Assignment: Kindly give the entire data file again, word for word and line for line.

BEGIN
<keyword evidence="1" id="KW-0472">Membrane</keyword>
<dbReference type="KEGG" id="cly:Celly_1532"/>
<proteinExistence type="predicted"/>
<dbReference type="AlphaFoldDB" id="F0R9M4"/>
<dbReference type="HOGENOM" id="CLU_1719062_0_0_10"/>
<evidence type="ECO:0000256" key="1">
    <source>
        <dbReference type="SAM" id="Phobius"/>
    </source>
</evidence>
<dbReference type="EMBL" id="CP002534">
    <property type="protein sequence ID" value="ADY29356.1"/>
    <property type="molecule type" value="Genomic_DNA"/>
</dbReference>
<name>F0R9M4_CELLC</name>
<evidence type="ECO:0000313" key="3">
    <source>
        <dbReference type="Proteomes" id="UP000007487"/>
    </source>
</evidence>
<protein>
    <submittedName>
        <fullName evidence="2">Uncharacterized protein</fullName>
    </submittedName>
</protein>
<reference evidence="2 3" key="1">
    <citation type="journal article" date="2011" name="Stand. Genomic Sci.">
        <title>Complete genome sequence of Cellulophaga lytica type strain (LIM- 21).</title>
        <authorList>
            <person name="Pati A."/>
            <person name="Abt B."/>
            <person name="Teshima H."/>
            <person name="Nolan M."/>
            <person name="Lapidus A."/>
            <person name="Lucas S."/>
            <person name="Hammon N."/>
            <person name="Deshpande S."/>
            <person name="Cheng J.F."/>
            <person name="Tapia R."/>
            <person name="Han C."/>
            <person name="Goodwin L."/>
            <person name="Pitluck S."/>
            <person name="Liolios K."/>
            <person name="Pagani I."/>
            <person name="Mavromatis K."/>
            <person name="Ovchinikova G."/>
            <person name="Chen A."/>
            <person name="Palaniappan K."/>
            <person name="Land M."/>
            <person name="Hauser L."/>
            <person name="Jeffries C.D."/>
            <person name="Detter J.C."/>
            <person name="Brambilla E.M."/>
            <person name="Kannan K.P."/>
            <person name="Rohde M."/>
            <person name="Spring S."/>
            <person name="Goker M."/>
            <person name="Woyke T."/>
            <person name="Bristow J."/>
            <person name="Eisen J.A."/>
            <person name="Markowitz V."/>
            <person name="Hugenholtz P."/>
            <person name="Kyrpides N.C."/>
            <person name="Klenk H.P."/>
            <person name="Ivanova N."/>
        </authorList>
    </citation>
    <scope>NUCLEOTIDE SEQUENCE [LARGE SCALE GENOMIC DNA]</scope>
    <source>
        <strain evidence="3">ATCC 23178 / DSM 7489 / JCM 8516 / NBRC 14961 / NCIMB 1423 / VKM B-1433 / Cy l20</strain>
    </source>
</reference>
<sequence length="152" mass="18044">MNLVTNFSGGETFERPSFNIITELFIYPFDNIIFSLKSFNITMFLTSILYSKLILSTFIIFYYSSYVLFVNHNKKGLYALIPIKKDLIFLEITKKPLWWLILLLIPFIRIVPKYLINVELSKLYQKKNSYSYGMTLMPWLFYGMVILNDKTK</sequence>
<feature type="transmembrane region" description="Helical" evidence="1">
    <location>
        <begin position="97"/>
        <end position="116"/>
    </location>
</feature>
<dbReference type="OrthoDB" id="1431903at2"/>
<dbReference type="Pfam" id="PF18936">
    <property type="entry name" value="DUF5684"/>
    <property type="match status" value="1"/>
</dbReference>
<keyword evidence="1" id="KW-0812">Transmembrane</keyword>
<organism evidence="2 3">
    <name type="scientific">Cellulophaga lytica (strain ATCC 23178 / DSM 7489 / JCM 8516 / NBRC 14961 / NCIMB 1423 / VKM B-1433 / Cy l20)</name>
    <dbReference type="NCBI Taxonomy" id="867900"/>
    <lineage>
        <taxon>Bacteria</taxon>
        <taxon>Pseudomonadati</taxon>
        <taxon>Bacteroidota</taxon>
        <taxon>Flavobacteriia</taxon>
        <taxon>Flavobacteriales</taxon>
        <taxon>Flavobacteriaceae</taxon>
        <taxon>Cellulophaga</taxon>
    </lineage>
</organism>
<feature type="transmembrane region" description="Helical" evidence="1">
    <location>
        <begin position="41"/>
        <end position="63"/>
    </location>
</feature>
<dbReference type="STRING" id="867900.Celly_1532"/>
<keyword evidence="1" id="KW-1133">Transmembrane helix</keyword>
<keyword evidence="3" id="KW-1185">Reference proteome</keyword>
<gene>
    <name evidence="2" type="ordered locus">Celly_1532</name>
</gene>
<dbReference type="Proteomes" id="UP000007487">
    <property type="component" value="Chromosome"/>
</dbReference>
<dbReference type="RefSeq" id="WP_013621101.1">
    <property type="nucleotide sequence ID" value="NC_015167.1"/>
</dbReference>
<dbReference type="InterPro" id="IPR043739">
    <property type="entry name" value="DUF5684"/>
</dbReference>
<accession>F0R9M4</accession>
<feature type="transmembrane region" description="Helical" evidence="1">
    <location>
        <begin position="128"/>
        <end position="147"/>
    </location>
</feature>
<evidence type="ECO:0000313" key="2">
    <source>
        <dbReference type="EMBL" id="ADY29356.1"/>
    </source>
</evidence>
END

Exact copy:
<keyword evidence="1" id="KW-0472">Membrane</keyword>
<dbReference type="KEGG" id="cly:Celly_1532"/>
<proteinExistence type="predicted"/>
<dbReference type="AlphaFoldDB" id="F0R9M4"/>
<dbReference type="HOGENOM" id="CLU_1719062_0_0_10"/>
<evidence type="ECO:0000256" key="1">
    <source>
        <dbReference type="SAM" id="Phobius"/>
    </source>
</evidence>
<dbReference type="EMBL" id="CP002534">
    <property type="protein sequence ID" value="ADY29356.1"/>
    <property type="molecule type" value="Genomic_DNA"/>
</dbReference>
<name>F0R9M4_CELLC</name>
<evidence type="ECO:0000313" key="3">
    <source>
        <dbReference type="Proteomes" id="UP000007487"/>
    </source>
</evidence>
<protein>
    <submittedName>
        <fullName evidence="2">Uncharacterized protein</fullName>
    </submittedName>
</protein>
<reference evidence="2 3" key="1">
    <citation type="journal article" date="2011" name="Stand. Genomic Sci.">
        <title>Complete genome sequence of Cellulophaga lytica type strain (LIM- 21).</title>
        <authorList>
            <person name="Pati A."/>
            <person name="Abt B."/>
            <person name="Teshima H."/>
            <person name="Nolan M."/>
            <person name="Lapidus A."/>
            <person name="Lucas S."/>
            <person name="Hammon N."/>
            <person name="Deshpande S."/>
            <person name="Cheng J.F."/>
            <person name="Tapia R."/>
            <person name="Han C."/>
            <person name="Goodwin L."/>
            <person name="Pitluck S."/>
            <person name="Liolios K."/>
            <person name="Pagani I."/>
            <person name="Mavromatis K."/>
            <person name="Ovchinikova G."/>
            <person name="Chen A."/>
            <person name="Palaniappan K."/>
            <person name="Land M."/>
            <person name="Hauser L."/>
            <person name="Jeffries C.D."/>
            <person name="Detter J.C."/>
            <person name="Brambilla E.M."/>
            <person name="Kannan K.P."/>
            <person name="Rohde M."/>
            <person name="Spring S."/>
            <person name="Goker M."/>
            <person name="Woyke T."/>
            <person name="Bristow J."/>
            <person name="Eisen J.A."/>
            <person name="Markowitz V."/>
            <person name="Hugenholtz P."/>
            <person name="Kyrpides N.C."/>
            <person name="Klenk H.P."/>
            <person name="Ivanova N."/>
        </authorList>
    </citation>
    <scope>NUCLEOTIDE SEQUENCE [LARGE SCALE GENOMIC DNA]</scope>
    <source>
        <strain evidence="3">ATCC 23178 / DSM 7489 / JCM 8516 / NBRC 14961 / NCIMB 1423 / VKM B-1433 / Cy l20</strain>
    </source>
</reference>
<sequence length="152" mass="18044">MNLVTNFSGGETFERPSFNIITELFIYPFDNIIFSLKSFNITMFLTSILYSKLILSTFIIFYYSSYVLFVNHNKKGLYALIPIKKDLIFLEITKKPLWWLILLLIPFIRIVPKYLINVELSKLYQKKNSYSYGMTLMPWLFYGMVILNDKTK</sequence>
<feature type="transmembrane region" description="Helical" evidence="1">
    <location>
        <begin position="97"/>
        <end position="116"/>
    </location>
</feature>
<dbReference type="OrthoDB" id="1431903at2"/>
<dbReference type="Pfam" id="PF18936">
    <property type="entry name" value="DUF5684"/>
    <property type="match status" value="1"/>
</dbReference>
<keyword evidence="1" id="KW-0812">Transmembrane</keyword>
<organism evidence="2 3">
    <name type="scientific">Cellulophaga lytica (strain ATCC 23178 / DSM 7489 / JCM 8516 / NBRC 14961 / NCIMB 1423 / VKM B-1433 / Cy l20)</name>
    <dbReference type="NCBI Taxonomy" id="867900"/>
    <lineage>
        <taxon>Bacteria</taxon>
        <taxon>Pseudomonadati</taxon>
        <taxon>Bacteroidota</taxon>
        <taxon>Flavobacteriia</taxon>
        <taxon>Flavobacteriales</taxon>
        <taxon>Flavobacteriaceae</taxon>
        <taxon>Cellulophaga</taxon>
    </lineage>
</organism>
<feature type="transmembrane region" description="Helical" evidence="1">
    <location>
        <begin position="41"/>
        <end position="63"/>
    </location>
</feature>
<dbReference type="STRING" id="867900.Celly_1532"/>
<keyword evidence="1" id="KW-1133">Transmembrane helix</keyword>
<keyword evidence="3" id="KW-1185">Reference proteome</keyword>
<gene>
    <name evidence="2" type="ordered locus">Celly_1532</name>
</gene>
<dbReference type="Proteomes" id="UP000007487">
    <property type="component" value="Chromosome"/>
</dbReference>
<dbReference type="RefSeq" id="WP_013621101.1">
    <property type="nucleotide sequence ID" value="NC_015167.1"/>
</dbReference>
<dbReference type="InterPro" id="IPR043739">
    <property type="entry name" value="DUF5684"/>
</dbReference>
<accession>F0R9M4</accession>
<feature type="transmembrane region" description="Helical" evidence="1">
    <location>
        <begin position="128"/>
        <end position="147"/>
    </location>
</feature>
<evidence type="ECO:0000313" key="2">
    <source>
        <dbReference type="EMBL" id="ADY29356.1"/>
    </source>
</evidence>